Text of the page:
The Toxic Smog Blanketing Southeast Asia May Become The Worst Ever Recorded, Warns NASA

JAKARTA — NASA warns that the suffocating haze that has blanketed Southeast Asia for the past several weeks may worsen and become the worst ever recorded in the region.

 

 

The haze caused by this year’s fires in Indonesia has spread to various parts of Indonesia and has deeply impacted air quality in Singapore and Malaysia. NASA researchers have warned that if Indonesia’s current drier-than-usual weather condition persists, the haze will worsen.

 

 

Illegal slash-and-burn farming in southern and eastern Sumatra as well as on the island of Kalimantan causes Indonesia to endure annual bouts of hazardous smog. The expansion of small farms and the growth of palm oil or rubber corporations in recent years has intensified forest fires in the country.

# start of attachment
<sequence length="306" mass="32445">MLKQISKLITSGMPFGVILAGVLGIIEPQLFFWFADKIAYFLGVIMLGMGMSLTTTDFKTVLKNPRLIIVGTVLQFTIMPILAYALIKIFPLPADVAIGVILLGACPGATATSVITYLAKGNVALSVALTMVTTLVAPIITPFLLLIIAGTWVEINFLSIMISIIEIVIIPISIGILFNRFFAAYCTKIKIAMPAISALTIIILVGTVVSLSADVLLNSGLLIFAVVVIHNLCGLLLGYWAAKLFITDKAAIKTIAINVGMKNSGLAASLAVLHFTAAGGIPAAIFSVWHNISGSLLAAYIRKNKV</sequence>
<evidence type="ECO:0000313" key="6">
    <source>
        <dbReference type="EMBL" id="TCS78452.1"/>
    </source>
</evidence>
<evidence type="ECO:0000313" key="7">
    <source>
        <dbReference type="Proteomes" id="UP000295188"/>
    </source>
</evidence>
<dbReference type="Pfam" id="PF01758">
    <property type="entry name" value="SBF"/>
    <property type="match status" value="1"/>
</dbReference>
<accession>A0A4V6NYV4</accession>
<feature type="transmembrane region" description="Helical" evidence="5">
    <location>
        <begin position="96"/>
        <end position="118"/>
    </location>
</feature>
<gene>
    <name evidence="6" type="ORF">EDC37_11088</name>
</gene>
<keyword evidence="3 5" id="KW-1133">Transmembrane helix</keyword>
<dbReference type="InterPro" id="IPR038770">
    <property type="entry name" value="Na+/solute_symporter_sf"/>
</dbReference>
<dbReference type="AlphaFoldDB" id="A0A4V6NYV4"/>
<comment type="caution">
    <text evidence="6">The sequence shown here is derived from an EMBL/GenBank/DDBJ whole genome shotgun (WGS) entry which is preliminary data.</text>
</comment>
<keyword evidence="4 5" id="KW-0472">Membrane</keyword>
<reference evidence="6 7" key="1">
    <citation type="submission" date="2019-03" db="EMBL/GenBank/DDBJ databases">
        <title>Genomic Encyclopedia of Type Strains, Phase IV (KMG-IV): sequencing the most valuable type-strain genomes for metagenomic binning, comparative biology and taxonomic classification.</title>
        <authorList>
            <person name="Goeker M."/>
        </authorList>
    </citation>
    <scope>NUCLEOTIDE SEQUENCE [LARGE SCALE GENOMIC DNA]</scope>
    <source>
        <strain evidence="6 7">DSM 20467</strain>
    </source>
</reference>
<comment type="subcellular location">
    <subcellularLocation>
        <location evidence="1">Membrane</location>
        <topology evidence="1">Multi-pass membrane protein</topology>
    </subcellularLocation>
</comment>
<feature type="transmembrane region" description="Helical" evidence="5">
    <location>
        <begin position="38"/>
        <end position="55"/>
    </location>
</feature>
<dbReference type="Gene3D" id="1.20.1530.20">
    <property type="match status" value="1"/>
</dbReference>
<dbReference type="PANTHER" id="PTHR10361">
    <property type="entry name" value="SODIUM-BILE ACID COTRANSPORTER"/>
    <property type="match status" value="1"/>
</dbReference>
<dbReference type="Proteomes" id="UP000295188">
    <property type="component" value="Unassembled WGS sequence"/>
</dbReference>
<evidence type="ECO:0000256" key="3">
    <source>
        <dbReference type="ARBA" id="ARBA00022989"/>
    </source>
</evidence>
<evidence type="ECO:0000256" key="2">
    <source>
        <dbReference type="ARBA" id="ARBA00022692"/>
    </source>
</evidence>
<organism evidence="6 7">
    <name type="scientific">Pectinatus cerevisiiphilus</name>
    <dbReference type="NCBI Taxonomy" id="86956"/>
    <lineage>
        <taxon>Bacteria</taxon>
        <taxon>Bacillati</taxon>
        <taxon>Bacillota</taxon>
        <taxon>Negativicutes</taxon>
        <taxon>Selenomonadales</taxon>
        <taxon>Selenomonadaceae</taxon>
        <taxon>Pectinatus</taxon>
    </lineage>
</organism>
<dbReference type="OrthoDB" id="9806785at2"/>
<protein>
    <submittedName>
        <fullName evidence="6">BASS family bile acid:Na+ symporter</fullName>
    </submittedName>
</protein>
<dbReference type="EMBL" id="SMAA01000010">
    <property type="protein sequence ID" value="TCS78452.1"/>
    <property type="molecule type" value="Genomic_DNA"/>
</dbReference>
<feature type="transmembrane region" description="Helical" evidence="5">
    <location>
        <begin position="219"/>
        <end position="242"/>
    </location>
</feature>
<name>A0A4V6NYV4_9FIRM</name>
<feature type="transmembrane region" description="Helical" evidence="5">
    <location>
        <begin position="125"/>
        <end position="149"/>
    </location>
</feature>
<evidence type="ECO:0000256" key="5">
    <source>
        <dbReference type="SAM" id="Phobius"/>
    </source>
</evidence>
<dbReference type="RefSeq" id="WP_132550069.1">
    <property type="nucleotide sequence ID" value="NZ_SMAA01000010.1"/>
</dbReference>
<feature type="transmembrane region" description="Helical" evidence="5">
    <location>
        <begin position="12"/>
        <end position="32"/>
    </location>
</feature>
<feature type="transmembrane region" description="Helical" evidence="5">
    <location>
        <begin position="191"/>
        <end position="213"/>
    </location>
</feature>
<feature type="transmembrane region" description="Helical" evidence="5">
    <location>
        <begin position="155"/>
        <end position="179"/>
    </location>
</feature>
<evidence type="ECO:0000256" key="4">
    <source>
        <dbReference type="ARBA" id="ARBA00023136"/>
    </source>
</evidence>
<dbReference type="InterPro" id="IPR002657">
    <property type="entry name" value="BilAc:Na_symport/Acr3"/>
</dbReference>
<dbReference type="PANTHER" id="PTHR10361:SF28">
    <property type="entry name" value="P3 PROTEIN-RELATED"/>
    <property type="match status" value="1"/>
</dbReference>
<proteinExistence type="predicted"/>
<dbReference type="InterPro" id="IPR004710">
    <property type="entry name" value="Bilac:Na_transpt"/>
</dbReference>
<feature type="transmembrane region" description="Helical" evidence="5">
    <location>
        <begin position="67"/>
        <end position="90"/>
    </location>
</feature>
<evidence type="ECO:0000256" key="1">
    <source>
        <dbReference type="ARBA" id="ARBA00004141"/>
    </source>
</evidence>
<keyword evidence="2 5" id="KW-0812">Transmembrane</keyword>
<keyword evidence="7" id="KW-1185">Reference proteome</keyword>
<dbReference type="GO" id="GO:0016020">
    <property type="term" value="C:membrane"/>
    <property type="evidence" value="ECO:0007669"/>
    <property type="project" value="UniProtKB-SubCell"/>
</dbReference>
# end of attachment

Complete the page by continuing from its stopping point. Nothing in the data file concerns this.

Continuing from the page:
Pollutants Standards Index, or PSI, readings over 300 is considered hazardous to human health. Singapore has recorded readings up to 341 this year, while Indonesia has reportedly seen readings of up to 2000. CNN reports that parts pollution levels in parts of Indonesia have gotten so high that babies under six months old have been evacuated to less polluted areas.

 

 

Indonesia’s Southeast Asian neighbors are pressuring the archipelago to solve the haze issue, with the Singapore Foreign Minister reportedly saying that Indonesiais showing a “complete disregard for our people, and their own.”

 

 

The Jakarta Globe reports that an Indonesian official responded by accusing Singapore of “acting like a child and making all of this noise.” Indonesia has rejectedSingapore’s help to fight the fires.- TN

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